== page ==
31st MAY : ANALYSIS ON GREECE UPDATED & CONTINUED IN THE GLOBEWATCHER
IMF PRESIDENT LA GARDE REFUSES DEBT RELIEF EXTENSION
#NOTE ADDED 21st MAY 2015
DEPOSITORS FLEEING GREEK BANKS:
Depositors are responding to the risk of waking up one morning to discover their Euro deposits have been convered to drachmas.
lst May :Rating agencies say no default if Greece misses ECB/IMF payments
# 23rd April: The ECB has agreed to expand ELA (emergency lending program) to Greek banks by €1.5bn to €75.5bn. as long as they stay solvent. The Greek bank share index roseover 13% on Wednesday. Link to Reuters comment
BACK TO APRIL 21st POSTING
German, Greek, European and other interested finance ministers are in Washington for the annual joint meetings of the IMF and the World Bank together with the great and the good among the world’s major policy makers and economists. They have an opportunity to help bridge the differences between Greece, the IMF and Europe. The Brookings Institution were quick off the mark.
SCHAUBLE AND VAROUFAKIS AT BROOKINGS:
Brookings introduced their support with this comment:
‘As finance ministers from around the world gather in Washington, DC this weekend for the annual meetings of the IMF and World Bank, Brookings hosted two of them, separately, in back-to-back events yesterday: Germany’s Wolfgang Schäuble, and Greece’s Yanis Varoufakis. The convergence of the two ministers is of particular interest because the government in Athens is out of money, is unable to borrow on global bond markets, and is dependent on loans from the rest of Europe and the IMF. But Greece’s creditors, including Germany, are reluctant to lend Greece more money unless Athens institutes firm commitments to make Greece economically more competitive.’
‘Against this backdrop, the two foreign ministers gave remarks and answered questions in the two events at Brookings. Senior Fellow David Wessel, director of the Hutchins Center on Fiscal and Monetary Policy, participated in both events, and spoke on NPR this morning about what he heard.
“Both sides say they are looking for common ground,” Wessel told NPR’s David Greene,”but right now it’s hard to see what policies will fly politically in Greece and satisfy the conditions set by the IMF and Europe. It’s a game of chicken: each one expects the other side to blink first. And Greece is taking a hard line, expecting the creditors will flinch because they are afraid that if there is an implosion in Greece that will produce a lot of problems in other vulnerable countries.” You can listen to the interview below this video, which highlights various remarks of the two finance ministers.’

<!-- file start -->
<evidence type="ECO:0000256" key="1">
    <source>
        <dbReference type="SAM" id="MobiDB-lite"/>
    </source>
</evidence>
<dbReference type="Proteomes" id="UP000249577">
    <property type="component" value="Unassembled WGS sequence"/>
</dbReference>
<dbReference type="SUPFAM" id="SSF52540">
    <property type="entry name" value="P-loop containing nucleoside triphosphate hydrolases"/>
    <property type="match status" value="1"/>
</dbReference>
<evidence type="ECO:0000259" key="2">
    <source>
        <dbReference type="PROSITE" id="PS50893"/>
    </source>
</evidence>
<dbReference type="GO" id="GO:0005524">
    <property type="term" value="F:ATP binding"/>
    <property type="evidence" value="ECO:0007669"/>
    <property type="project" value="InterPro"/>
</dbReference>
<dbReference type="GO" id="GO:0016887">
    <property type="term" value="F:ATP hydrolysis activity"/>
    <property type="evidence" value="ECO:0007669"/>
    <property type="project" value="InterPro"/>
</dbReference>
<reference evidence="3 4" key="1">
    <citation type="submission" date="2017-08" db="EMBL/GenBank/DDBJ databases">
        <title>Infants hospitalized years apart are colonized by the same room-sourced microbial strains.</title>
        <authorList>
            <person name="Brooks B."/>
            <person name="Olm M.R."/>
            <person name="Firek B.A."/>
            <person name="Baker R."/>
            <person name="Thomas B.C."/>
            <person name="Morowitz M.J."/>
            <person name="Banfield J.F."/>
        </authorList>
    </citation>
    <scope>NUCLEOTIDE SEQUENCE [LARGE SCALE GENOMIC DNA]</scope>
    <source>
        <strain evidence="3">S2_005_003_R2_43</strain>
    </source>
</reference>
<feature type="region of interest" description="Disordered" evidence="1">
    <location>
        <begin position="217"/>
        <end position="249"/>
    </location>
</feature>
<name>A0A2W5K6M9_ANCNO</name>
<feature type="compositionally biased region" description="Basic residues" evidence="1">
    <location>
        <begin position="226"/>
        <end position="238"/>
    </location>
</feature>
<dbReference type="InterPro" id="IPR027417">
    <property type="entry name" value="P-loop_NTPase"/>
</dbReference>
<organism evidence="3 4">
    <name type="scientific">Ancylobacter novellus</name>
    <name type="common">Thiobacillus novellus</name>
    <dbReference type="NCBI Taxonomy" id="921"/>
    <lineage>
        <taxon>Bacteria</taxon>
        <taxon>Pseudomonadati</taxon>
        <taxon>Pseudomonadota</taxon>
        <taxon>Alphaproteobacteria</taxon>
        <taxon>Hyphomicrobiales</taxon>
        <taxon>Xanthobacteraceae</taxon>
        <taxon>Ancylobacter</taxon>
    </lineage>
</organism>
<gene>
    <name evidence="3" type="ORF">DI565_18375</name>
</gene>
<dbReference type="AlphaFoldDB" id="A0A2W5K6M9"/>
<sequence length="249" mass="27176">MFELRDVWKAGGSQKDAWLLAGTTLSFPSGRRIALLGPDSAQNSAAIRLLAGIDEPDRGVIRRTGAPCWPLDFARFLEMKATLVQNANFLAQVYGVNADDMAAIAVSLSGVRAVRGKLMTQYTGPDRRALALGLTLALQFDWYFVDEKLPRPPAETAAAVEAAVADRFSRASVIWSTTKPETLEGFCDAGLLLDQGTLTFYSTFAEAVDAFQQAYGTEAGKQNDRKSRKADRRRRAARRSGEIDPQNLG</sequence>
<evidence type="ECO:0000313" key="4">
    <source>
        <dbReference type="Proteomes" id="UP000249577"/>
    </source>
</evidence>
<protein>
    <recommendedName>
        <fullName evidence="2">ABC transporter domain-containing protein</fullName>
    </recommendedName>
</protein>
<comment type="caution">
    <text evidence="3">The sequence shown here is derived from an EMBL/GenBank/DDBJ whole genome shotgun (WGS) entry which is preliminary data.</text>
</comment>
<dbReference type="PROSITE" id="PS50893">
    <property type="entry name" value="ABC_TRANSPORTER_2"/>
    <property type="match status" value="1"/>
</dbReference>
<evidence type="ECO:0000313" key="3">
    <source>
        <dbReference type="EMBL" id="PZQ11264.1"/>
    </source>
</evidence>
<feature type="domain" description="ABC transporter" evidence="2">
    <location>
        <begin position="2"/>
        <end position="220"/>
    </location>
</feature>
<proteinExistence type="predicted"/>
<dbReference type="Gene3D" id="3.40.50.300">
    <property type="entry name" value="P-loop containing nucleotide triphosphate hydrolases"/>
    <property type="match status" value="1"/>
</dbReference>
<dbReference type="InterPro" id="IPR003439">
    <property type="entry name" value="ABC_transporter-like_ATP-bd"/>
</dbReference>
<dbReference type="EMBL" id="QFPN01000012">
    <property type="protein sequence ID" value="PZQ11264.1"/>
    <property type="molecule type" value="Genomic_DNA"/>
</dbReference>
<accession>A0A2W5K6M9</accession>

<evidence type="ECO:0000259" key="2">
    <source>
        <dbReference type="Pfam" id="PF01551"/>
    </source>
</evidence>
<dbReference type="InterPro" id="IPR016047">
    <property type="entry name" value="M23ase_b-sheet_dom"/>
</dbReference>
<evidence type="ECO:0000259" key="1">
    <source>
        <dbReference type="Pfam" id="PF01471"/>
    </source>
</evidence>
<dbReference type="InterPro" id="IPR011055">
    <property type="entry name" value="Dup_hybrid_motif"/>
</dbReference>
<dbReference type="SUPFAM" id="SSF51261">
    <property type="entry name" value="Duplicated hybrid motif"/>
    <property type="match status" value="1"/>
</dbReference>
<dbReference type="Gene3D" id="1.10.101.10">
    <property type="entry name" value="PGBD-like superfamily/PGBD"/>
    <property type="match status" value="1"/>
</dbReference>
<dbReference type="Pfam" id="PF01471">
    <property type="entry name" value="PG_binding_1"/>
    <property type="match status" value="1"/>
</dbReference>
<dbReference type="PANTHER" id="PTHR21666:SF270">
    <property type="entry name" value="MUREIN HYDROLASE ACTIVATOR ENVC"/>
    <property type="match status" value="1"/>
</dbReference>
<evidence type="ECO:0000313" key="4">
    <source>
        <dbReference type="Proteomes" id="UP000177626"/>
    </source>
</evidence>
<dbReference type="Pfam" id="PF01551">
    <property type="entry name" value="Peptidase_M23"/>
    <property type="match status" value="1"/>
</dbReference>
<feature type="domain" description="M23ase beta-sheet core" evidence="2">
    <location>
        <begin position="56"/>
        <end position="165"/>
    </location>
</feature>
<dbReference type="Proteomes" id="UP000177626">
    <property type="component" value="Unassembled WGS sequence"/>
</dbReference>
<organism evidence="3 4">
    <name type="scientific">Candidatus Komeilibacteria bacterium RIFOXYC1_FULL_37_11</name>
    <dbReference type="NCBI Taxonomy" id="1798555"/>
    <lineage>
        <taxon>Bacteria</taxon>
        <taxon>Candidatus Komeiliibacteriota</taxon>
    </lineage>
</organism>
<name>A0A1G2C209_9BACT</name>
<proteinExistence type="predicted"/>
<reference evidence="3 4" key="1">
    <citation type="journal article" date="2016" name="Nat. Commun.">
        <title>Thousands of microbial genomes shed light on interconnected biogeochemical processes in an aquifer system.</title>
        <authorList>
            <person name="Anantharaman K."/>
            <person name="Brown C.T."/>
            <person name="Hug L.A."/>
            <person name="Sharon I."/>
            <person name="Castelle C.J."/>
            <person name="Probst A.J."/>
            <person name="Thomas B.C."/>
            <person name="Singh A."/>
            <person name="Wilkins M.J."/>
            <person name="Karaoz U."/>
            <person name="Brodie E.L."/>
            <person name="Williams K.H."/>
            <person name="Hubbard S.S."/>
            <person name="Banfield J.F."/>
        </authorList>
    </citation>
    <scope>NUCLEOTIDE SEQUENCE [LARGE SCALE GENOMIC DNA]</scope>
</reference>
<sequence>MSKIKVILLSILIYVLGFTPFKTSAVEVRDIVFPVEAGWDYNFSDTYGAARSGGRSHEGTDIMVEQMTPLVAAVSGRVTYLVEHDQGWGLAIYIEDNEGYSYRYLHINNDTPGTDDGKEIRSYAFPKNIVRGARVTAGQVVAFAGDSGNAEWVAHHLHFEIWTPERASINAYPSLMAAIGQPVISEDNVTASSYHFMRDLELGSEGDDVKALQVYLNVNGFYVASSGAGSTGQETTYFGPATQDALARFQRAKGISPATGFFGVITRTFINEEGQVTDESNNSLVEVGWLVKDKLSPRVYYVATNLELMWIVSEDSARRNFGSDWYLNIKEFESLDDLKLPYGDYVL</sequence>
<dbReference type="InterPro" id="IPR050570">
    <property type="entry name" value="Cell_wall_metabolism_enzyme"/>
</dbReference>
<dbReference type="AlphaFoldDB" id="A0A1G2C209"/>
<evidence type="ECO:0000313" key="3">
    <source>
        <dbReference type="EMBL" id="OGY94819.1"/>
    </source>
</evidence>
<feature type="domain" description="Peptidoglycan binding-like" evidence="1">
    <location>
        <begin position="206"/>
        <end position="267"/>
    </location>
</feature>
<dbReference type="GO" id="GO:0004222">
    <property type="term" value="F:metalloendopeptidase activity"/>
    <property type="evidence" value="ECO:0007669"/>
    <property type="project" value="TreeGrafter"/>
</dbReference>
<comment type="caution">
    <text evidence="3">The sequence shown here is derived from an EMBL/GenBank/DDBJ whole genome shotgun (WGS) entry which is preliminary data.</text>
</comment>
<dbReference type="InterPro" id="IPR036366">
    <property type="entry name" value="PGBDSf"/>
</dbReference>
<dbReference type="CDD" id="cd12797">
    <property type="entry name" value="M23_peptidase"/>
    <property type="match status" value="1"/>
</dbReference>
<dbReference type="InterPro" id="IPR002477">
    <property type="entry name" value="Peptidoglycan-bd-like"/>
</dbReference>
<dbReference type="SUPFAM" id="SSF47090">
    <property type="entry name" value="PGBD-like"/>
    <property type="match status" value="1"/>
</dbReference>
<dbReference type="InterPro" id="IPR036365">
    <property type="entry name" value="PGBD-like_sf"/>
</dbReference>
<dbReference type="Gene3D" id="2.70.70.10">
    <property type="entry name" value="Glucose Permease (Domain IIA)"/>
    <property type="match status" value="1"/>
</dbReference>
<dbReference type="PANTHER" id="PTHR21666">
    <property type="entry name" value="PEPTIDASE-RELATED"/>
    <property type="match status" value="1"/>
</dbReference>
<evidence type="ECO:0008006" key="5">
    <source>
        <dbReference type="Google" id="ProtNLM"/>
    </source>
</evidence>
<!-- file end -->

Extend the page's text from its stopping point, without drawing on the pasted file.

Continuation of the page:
The Greek economy and its global partners: A conversation with Greek Finance Minister Yanis Varoufakis
Eurozone at a crossroads (again) : A conversation with Wolfgang Schauble.
I found listening to both talks brought insight on the contentions between them and personal respect for both Schauble and Varoufakis. Without in any way distracting from their knowledge or sincerity both could come from central casting.
MUNCHAU ON THE PROSPECTS FOR A GREXIT
Wolfgang Munchau writes In a Financial Times article ‘Greek default is necessary but Grexit is not.’ For Greece, defaulting on debt to the IMF and ECB ‘ is the only route to short term relief …..but no one has ever done it.’ After reviewing options open to Greece Munchau finds ‘the economic case for a debt default overwhelming.’
However he brands Eurozone’s crisis management as ‘catastrophic’ and doubts the Greek government has the experience or resources to manage the complexities of a default without a Grexit causing incalculable economic risk to Greece and harm to the EU’s geopolitical ambitions and global reputation.’
SOME INDICATIONS ON GREXIT COSTS:
Varoufakis warns unambiguously on the social and financial disaster for Greece that would follow a Grexit. Financial markets agree. Investors have dumped Greek Bonds, The 2 year yield has jumped above 28%. and credit default swops are soaring. Capital is flowing out of Greece and expectations for Greek economic growth are heading into freefall.
Europe and Germany in particular are also exposed to serious direct financial losses likely to flow from a Grexit. Tzipras is already raiding funds to keep afloat . He may be forced to call a referendum to seek a new political mandate and, following a Grexit, Germany will be exposed to substantial losses through the Eurozone’s Tier 2 payments arrangements.
SLEEPWALKING & OTHER POSSIBLE OUTCOMES:
A safe bet bet with Europe is contentious issues will be despatched to the long grass. My guess is that’s less likely with this issue. A key theme of Varoufakis’s Brookings talk was enough of the extend and pretend – it hasn’t worked in the past and won’t in future. But, faced with the alternatives of a financial disaster that could be resolved with debt maturity extensions at near zero cost ,the Syzira government will be wise to reach a survival accommodation even if an element of pretend and extend remains.
But accidents happen and Munchau writes at the end of his analysis quoted above:
‘I think I know the answer to that, and wonder whether one or more people on both sides of these discussions may simply be miscalculating. We may be on the verge of one of those sleepwalking moments in European history.’
GOLD FOR SLEEPWALKERS?
Pundits are again screaming from the rooftops its time to buy gold. The Goldwatcher Golden Rule is moderation. Gold, bought in moderation at a reasonable price can be useful insurance against the unexpected and the unthinkable. Gold as a speculation calls for different motivation.
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